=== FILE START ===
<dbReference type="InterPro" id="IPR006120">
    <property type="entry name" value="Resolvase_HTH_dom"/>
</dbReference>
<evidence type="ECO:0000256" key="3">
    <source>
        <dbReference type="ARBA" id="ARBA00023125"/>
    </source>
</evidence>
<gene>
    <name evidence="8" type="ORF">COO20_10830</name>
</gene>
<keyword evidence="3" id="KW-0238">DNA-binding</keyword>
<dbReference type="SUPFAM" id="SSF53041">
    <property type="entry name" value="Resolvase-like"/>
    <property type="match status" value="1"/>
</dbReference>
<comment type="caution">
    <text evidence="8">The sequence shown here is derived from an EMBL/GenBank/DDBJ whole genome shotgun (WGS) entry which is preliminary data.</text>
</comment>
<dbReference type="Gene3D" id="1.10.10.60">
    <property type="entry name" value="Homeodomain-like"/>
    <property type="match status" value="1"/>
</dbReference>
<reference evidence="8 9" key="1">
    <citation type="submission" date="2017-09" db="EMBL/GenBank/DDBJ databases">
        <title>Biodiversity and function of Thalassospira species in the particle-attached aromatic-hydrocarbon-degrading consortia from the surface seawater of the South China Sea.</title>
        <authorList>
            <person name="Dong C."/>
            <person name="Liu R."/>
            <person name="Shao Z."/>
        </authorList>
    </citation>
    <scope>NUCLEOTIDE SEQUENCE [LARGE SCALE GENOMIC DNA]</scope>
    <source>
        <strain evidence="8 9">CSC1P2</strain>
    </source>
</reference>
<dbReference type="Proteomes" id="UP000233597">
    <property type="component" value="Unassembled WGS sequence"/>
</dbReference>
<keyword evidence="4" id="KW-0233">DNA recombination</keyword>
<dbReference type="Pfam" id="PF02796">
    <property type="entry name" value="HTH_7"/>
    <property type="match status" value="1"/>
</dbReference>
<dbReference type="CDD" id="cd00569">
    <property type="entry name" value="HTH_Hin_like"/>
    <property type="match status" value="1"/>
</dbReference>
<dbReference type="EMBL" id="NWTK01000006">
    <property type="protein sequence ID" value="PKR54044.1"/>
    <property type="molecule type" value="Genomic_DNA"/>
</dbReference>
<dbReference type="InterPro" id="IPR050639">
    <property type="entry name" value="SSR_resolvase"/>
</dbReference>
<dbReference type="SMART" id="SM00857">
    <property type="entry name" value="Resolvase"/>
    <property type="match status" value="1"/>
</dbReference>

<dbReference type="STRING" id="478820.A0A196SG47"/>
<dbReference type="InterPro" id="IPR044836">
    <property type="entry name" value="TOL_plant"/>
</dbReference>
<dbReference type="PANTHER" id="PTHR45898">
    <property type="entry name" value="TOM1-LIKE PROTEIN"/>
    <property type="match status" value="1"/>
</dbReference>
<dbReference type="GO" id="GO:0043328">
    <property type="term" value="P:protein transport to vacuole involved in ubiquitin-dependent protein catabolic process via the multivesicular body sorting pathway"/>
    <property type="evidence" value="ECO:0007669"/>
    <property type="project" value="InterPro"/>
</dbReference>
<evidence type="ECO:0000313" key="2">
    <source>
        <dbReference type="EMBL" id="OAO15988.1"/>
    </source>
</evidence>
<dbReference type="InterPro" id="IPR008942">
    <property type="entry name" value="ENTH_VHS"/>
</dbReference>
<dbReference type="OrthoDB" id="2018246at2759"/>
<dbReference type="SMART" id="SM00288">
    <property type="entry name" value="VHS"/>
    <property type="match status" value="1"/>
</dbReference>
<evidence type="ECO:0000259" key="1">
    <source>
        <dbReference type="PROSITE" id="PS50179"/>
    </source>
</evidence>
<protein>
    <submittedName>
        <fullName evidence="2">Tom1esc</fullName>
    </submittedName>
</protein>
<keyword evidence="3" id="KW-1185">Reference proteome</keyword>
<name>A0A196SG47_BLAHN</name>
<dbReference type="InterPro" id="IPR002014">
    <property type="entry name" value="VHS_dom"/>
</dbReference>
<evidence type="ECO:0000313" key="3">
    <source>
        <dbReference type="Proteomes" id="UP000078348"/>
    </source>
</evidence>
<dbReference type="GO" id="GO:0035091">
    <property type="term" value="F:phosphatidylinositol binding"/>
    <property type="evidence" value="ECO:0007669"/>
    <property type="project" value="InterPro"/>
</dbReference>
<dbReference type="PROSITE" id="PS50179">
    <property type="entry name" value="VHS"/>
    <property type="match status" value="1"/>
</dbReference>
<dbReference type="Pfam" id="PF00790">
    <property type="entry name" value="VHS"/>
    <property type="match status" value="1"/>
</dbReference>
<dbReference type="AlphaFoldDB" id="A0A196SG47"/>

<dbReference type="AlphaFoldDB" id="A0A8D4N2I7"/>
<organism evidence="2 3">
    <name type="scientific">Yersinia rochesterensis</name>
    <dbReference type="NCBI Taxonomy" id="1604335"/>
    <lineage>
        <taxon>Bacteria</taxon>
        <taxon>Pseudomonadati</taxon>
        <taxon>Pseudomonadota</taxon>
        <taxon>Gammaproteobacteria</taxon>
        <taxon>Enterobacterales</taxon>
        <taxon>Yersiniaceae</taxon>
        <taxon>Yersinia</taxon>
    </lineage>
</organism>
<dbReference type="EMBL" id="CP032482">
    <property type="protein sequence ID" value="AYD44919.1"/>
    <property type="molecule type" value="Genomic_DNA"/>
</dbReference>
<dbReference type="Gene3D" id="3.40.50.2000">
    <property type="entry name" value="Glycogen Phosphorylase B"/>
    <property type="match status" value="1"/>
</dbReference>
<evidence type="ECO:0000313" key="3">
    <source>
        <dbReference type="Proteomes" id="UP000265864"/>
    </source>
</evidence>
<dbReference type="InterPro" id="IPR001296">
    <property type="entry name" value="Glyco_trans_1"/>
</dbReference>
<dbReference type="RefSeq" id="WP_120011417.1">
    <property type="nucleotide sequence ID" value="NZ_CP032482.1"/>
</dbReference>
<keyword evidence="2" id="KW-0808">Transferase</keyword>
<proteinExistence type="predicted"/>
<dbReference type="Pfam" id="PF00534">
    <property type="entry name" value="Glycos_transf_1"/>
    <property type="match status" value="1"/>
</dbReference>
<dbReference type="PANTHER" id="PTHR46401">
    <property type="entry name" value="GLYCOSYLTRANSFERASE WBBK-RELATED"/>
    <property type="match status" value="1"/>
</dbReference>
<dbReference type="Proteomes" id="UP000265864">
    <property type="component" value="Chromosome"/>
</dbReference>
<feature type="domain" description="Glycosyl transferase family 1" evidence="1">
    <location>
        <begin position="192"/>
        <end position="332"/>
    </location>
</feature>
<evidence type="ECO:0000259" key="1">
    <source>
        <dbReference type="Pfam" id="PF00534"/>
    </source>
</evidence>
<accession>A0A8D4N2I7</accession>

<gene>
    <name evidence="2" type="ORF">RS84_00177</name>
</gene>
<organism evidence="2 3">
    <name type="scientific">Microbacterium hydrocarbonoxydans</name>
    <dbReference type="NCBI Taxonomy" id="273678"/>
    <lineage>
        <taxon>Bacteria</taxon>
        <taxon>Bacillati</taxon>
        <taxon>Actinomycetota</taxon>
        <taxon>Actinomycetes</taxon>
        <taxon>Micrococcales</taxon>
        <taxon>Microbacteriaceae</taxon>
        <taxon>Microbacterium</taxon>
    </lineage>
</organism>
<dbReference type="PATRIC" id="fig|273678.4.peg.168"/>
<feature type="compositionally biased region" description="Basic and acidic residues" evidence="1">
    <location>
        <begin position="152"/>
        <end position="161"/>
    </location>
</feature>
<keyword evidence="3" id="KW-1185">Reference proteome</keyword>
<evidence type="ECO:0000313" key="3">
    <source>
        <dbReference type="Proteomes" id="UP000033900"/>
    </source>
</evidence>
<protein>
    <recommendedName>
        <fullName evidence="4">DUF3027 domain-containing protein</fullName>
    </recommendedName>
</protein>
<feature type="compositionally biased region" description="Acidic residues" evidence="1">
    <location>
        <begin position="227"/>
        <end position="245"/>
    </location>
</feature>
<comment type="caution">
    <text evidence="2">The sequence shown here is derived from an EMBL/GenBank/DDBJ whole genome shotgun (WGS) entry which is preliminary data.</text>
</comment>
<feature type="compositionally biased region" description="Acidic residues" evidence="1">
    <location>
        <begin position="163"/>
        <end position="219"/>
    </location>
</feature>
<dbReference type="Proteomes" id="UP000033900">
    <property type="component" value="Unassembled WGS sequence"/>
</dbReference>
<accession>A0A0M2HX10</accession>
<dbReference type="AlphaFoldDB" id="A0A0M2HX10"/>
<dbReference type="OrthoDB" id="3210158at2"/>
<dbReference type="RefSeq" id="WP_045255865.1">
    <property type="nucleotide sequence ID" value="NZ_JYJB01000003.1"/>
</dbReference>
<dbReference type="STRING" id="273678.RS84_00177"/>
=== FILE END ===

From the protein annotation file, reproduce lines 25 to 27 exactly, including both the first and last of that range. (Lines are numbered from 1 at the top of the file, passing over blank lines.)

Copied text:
    <citation type="submission" date="2017-09" db="EMBL/GenBank/DDBJ databases">
        <title>Biodiversity and function of Thalassospira species in the particle-attached aromatic-hydrocarbon-degrading consortia from the surface seawater of the South China Sea.</title>
        <authorList>